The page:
The other side of the ‘ADHD coin’

It’s important to highlight that, along with the challenges that often come with ADHD, some parents may find that their ADHD has benefited their life, including increasing their understanding of their child and strengthening the parent-child bond. For example:

  • Creativity: Adults and children with ADHD may enjoy thinking outside the box, leading to originality and uniqueness. As an ADHD parent-child pair, you may find creative activities to do together to exercise this ‘creativity’ muscle. Arts & crafts are an excellent way to allow yourself and your child to express themselves, while spending quality time with your little one.
  • Enthusiasm and fun: Adults and children with ADHD, alike, experience periods of high energy and often have a sense of fun. This may mean that you and your child may bond over exciting and adventurous hobbies, such as sports or other active pastimes.
  • Social connectedness: Many individuals with ADHD have a strong sense of intuition and demonstrate a high level of sensitivity to the needs and emotions of others. This heightened empathy can be a strength in the formation and maintenance of interpersonal relationships with friends and family. In this way, your ADHD as a parent may increase your sensitivity to your child’s difficulties and emotions – an important part of a healthy parent-child relationship!

Tips for caring for yourself as a caregiver

If you find yourself struggling with your own ADHD symptoms, here are a few tips to try:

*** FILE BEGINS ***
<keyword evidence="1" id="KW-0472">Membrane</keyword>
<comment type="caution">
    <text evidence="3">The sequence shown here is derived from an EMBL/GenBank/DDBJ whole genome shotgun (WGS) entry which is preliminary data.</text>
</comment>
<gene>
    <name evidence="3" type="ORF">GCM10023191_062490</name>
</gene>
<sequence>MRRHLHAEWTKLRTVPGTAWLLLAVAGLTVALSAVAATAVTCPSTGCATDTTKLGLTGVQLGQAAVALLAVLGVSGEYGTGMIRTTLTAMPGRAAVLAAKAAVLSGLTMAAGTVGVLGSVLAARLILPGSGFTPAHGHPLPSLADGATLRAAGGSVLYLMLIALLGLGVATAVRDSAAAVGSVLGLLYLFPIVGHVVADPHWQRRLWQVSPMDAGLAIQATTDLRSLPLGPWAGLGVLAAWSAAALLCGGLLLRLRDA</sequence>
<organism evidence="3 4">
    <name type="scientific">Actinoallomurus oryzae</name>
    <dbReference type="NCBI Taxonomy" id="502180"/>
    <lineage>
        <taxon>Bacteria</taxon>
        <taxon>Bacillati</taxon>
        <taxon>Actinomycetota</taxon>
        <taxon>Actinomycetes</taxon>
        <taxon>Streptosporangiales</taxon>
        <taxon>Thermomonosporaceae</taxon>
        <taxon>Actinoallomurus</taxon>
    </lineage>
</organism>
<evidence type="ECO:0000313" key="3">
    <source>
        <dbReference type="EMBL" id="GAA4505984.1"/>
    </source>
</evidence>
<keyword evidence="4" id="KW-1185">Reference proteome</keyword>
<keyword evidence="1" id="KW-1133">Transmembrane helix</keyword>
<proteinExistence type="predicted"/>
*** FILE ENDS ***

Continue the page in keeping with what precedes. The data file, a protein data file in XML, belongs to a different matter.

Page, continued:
• Use time management tools
    • Keep a single calendar
    • Write down your to-dos and prioritize tasks
    • Use alarms and reminders to stay on-time
  • Regulate your emotions through mind-body relaxation
    • Mindfulness
    • Progressive Muscle Relaxation
    • Yoga and Stretching
  • Prioritize yourself
    • Find time to do things you enjoy and that matter to you
    • Stay connected with supportive people in your life
    • Keep up good physical health, through healthy eating and sleeping

Bottom line

Your well-being as a caregiver matters – a lot! Not just for yourself (which is important in its own right), but also for your relationship with your child. Indeed, research shows us that parents who have prioritized self-care have shown better adjustment in their children. While it may feel impossible to find times to prioritize yourself, given competing demands and busy schedules, we often find that those are the times where you need self-care the most! So even fitting in one thing a day for yourself, no matter how small, can make a world of difference. And an important thing to remember – you are not alone.

In the D.C./Maryland/Virginia (DMV) area? If so, consider enrolling in our Treating Parents & Children (TPAC) Program! If you and your child have ADHD, visit www.tpacprogram.com or email us at tpac@childrensnational.org to learn more about Dr. Chronis-Tuscano’s NIMH-funded program for families with ADHD.


Nadia Bounoua, PhD, is an assistant research professor in the Department of Psychology at the University of Maryland, College Park.
Andrea Chronis-Tuscano, PhD, is the Joel & Kim Endowed Professor at the University of Maryland.